EFTA Court - Notable Cases - International Exhaustion of Trademark Rights

International Exhaustion of Trademark Rights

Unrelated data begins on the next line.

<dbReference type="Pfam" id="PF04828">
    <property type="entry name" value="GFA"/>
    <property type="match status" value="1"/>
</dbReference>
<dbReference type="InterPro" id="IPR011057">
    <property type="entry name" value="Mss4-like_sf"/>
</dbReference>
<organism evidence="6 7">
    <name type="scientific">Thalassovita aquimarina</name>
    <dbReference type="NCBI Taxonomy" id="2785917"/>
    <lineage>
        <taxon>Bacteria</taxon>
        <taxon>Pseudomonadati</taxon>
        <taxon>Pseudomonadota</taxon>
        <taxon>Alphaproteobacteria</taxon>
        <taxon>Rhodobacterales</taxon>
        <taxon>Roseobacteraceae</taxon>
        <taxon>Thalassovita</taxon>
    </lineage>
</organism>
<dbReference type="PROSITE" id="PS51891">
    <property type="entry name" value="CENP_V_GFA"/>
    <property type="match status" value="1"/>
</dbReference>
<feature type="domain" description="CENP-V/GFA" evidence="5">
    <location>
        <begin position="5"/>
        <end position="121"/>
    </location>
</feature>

In Case E-2/97 Mag Instruments (1997 EFTA Court Report, 127), a parallel importer purchased Maglite flashlights in California, where they were manufactured, and imported them into Norway without the manufacturer’s and trade mark owner’s consent. According to established Norwegian law, international exhaustion applied for trade marks. The EFTA Court held that under the First Trade Mark Directive 89/104/EEC, the EFTA States were entitled to opt for international exhaustion of trade mark rights. The Court emphasized that they retained their sovereignty in foreign trade matters. Unlike the EC Treaty, the EEA Agreement did not establish a customs union, but an enhanced free trade area. The purpose and the scope of the EC Treaty and the EEA Agreement are therefore different. According to Article 8 EEA, the principle of free movement of goods as laid down in Articles 11 to 13 EEA applies only to goods originating in the EEA, while in the Community a product is in free circulation once it has been lawfully placed on the market in a Member State. In general, the latter applies in the context of the EEA only with respect to products originating in the EEA. In the case at hand, the product was manufactured in the United States and imported into Norway. Accordingly, it was not subject to the principle of the free movement of goods within the EEA. Based on this, the EFTA Court rejected the argument put forward by the governments of France, Germany, and the United Kingdom as well as by the European Commission that giving the EEA/EFTA States the right to opt for international exhaustion would lead to disparities in the EEA market. Article 7(1) of the Trade Mark Directive was interpreted so that it was for the EEA/EFTA States’ legislatures and courts to decide whether they wanted to introduce or to maintain the principle of international exhaustion of trade mark rights with regard to goods originating from outside the EEA. The EFTA Court found that international exhaustion was in the interest of free trade and competition and thus in the interest of consumers. Furthermore, the principle of international exhaustion was in line with the main function of a trade mark, to allow the consumer to identify with certainty the origin of the products. This interpretation of Article 7(1) of the Trade Mark Directive was also consistent with the TRIPs Agreement, which left the issue open for the Member States to regulate.

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